At some point in their life, they need to be left alone as we can't always take them with us everywhere we go. Teaching our dogs to be independent is obvious when we adopt them but is very important. Independence doesn't mean that they can do whatever they like and be disobedient, but more that they'll be happy and confident enough to be separated from you.
Although it is tempting to spend most of your time with your pet, you aren't doing them any favors. Eventually, you'll leave them alone. And because dogs are social creatures, leaving them alone can be quite stressful for them. However, with patience, time, and effort, you can be sure that they remain calm and confident even if you're not around.
Why Dogs Can't Tolerate Being Left Alone
Certain dog breeds can’t tolerate being left alone such as Poodle, Chihuahua, Bichon Frise, French Bulldog, and Pomeranian. Some dogs can't be left alone because of their particular temperament. For example, if your pet hasn't undergone any obedience training, or they aren't used to being alone, it can get them upset when you leave them. It may even cause separation anxiety that if not taken care of immediately can cause serious problems to your pet's health.
Now that you know why dogs can't be left alone, here are some ways
Create a Safe Confinement Area
A safe confinement area such as a dog pen or crate is excellent for this purpose. Having their safe confinement area is a great way to keep them out of trouble while giving them a place to rest and relax.
If you are crate training your pet, make sure that your dog always has positive experiences with their crate. Leave the crate door open for them to enter at their own will. Put toys, foods, and treats inside to make it more inviting. Also make sure that your pen or crate is where you'll be in your dog's sight, at least until they become used to it.
Teach Them to Settle Down
Start by closing your dog or puppy in their safe confinement area then quietly walk out of the room. Return immediately and reward them with praise. At the beginning of this training, one or two minutes might feel too long for your pet, but they will get used to being left alone for long periods in a few days.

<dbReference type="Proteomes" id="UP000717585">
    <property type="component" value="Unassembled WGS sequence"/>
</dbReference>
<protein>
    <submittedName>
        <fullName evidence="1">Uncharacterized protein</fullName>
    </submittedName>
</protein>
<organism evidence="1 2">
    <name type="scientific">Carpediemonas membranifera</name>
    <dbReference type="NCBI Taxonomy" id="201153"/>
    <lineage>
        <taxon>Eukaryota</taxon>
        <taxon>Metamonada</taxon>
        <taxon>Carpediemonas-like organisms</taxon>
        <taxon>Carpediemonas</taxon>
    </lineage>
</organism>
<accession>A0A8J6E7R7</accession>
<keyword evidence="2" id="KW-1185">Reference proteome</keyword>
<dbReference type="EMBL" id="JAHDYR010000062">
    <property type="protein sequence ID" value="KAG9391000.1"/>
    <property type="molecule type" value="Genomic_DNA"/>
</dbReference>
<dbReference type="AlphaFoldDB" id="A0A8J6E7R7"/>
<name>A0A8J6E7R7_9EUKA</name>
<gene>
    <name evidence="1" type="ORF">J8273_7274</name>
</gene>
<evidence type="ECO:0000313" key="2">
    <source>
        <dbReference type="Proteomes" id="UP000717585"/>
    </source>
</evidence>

If they whine or cry when you leave you've likely started training before they associate the crate or pen with good things, or you've left them for too long. Do not make a habit of letting them out when they whine as it will teach them that whining opens the door and earns their attention. Instead, shorten their time in confinement to what they can handle. Increase the time slowly.
Make Happy Associations
Leaving your dog alone with nothing to do in their safe area can make your training pointless. Instead, give them something to do while they're in confinement. This will teach them to be happy on their own. One way to keep them busy is by giving them edible chews, leaving food hidden around the crate or confinement area, or providing puzzle toys. Don't put toys that can fit completely inside their mouth as it can cause choking hazards.
You can also turn on the radio or TV to provide the company. The noise can cover up outside noise that can cause them anxiety. In a recent study from Colorado State University, they found that music influenced the behavior of dogs in a shelter.
Look for Help
IF you are unable to spend time with your pet, consider hiring a dog sitter to help work on their alone-time training. You can also ask for help from your neighbors, friends, or family members who might be happy to watch over your pet while they are in confinement.
When you have taught them to be independent, you can leave them alone for hours. But remember that 8 hours or more can be too much for them so you might want to consider hiring a dog walker to keep them occupied while you're out.
Once you've successfully done these tips, you'll be confident that you won't worry about them whining or having separation anxiety when you leave them alone.